Merriam Webster’s Collegiate Dictionary (10th Ed.) offers many more definitions of touch than I list below. I sought a broad representation with as few of words as possible.
As a verb:
1. to bring a bodily part into contact with esp. so as to perceive through the tactile sense, handle or feel gently usu. with the intent to understand or appreciate <loved to ~ the soft silk>
2. to strike or push lightly esp. with the hand or foot or an implement
As a noun:
1. a light stroke tap, or push.
2. the special sense by which pressure or traction exerted on the skin or mucous membrane is perceived
The mapping of touch in the brain is pretty cool. Located in the parietal lobe, the primary somatosensory cortex is aligned with each body part (Okami, 2014). For example, you prick your index finger and the sensation signal is sent directly to that link on the strip. In fact, these areas were identified in research by looking at which site lights up when a body part is touched. It is here that signals regarding heat, cold, pain, and touch are received and interpreted. Not only does each body part have a designated region (e.g., wrist, ankle) in the cortex, body parts with high sensitivity have larger corresponding neural areas. This includes the lips and the hands, leading to a distorted, circus mirror like effect, when drawing the somatosensory strip. The sensory information is first received in the thalamus, situated at the base of the forebrain, before being relayed to the cerebral cortex.
Harry Harlow conducted studies in the 1950s to explore what drives love with the maternal figure. It had been assumed that the mechanism was the source of needed substance. His work on monkeys showed us that meeting basic needs wasn’t sufficient. Monkey infants were randomized to be fed from a wire monkey or a cloth monkey. Even the monkeys fed from a wire monkey sought comfort from the cloth monkey. Touch was key and superseded the source of feeding. The cloth monkey served as a safe base for exploration and a source of comfort.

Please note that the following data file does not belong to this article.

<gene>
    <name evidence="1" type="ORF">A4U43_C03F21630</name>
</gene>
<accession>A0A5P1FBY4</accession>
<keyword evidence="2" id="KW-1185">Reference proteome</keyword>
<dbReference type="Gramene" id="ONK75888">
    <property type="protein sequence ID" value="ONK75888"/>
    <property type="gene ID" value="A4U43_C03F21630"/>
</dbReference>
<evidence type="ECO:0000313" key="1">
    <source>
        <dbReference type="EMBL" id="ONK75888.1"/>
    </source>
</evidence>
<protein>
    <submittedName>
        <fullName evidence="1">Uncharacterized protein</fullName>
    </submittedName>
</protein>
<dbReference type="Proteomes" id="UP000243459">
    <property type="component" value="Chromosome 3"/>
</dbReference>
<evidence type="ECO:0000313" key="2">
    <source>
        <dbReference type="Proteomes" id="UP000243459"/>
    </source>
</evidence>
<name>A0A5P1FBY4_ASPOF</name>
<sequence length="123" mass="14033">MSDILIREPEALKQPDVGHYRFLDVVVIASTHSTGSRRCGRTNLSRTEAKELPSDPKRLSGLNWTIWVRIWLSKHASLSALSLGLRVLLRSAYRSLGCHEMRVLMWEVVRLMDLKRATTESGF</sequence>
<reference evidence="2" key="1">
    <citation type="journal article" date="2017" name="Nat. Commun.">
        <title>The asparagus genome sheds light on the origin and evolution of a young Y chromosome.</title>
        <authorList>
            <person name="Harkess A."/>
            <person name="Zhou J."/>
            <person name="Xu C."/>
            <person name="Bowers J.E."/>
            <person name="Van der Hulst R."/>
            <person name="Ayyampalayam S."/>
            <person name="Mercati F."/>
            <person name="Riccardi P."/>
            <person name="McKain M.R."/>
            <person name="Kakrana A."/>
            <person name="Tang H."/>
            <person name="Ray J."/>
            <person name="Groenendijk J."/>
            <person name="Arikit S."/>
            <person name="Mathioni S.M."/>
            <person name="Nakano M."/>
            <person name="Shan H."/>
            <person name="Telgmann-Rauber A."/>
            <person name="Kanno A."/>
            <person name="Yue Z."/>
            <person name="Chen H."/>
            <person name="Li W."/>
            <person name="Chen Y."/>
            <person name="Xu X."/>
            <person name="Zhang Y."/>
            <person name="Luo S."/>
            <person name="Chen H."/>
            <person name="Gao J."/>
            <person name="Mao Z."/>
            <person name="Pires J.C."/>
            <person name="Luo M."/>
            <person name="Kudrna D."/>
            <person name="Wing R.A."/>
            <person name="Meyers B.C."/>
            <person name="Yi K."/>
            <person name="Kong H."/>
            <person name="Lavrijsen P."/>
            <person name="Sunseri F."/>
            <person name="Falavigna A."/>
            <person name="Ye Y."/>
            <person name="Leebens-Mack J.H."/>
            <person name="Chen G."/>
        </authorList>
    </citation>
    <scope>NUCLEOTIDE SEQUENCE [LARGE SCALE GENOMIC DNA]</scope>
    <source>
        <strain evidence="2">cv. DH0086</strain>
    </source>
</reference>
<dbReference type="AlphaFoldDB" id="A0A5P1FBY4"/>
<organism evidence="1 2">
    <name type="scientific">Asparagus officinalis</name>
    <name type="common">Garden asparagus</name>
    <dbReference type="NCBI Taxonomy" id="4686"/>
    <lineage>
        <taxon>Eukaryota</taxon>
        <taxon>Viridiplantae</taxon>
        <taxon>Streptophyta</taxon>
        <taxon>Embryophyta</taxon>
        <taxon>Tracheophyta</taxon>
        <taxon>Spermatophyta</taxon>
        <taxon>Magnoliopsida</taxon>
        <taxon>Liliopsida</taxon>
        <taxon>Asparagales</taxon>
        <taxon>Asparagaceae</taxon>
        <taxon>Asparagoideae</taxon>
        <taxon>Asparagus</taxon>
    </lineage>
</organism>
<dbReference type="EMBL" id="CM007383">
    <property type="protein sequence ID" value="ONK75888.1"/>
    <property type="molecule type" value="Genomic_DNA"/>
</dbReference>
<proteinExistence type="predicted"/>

I volunteer at the SF SPCA where I socialize with cats. They have found that their cats and dogs fall ill if not touched. We are that little monkey, that shelter cat, out in the world seeking contact, a safe space. In engaging in the following exercises, consider how touch as well as temperature sensation shapes you and your relationship with self, others, and the world.
Concrete Tools for Touch
1. Tactile sense isn’t limited to the hands. A quick tool to ground self in the moment is to think of where your feet are placed and what they are touching. If you are sitting, think about the pressure on your butt and your back. Take a particular body part and pause to consider what is pressing against the part. If the cheek, it may be the wind or rain drops. If the thigh, it could be the texture of the slacks you are wearing. Be flexible in scanning your body to determine the physical sensations accompanying each part.
2. Carry around a piece of cloth: something with a distinct texture that is stimulating or calming. You can surreptitiously reach into your purse, wallet, or pocket to rub your fingers slowly against the material. Another option is to carry around a pebble: smooth or rough as is your preference.
3. Identify a hobby that incorporates touch. This might be a musical instrument such as piano, cello, or drums. This could be car mechanics or drawing or knitting. The hobby might be new or something rekindled. The key is that hand movement and feeling is a component of the exercise.
4. Applying Harlow’s study to your immediate social network, consider people with whom you would feel comfortable increasing touch. Then practice. Use touch by tapping the shoulder, or wrapping the person into a hug, or patting the back. Examine for yourself how your experience in these relationships shift. Touch is not possible via social media such as Facebook, Instragram, or Twitter. Let’s highlight the importance of physical contact by engaging in active touch when possible.
5. Temperature is also received and interpreted in the primary somatosensory cortex. As part of the building up the tactile sense, consider variations in temperature. Pause when taking your shower to consider the heat along parts of your body. Pause when outside: if winter, consider the cold against ungloved hands or, if summer, experience the potential humid heat as being wrapped in a tight blanket.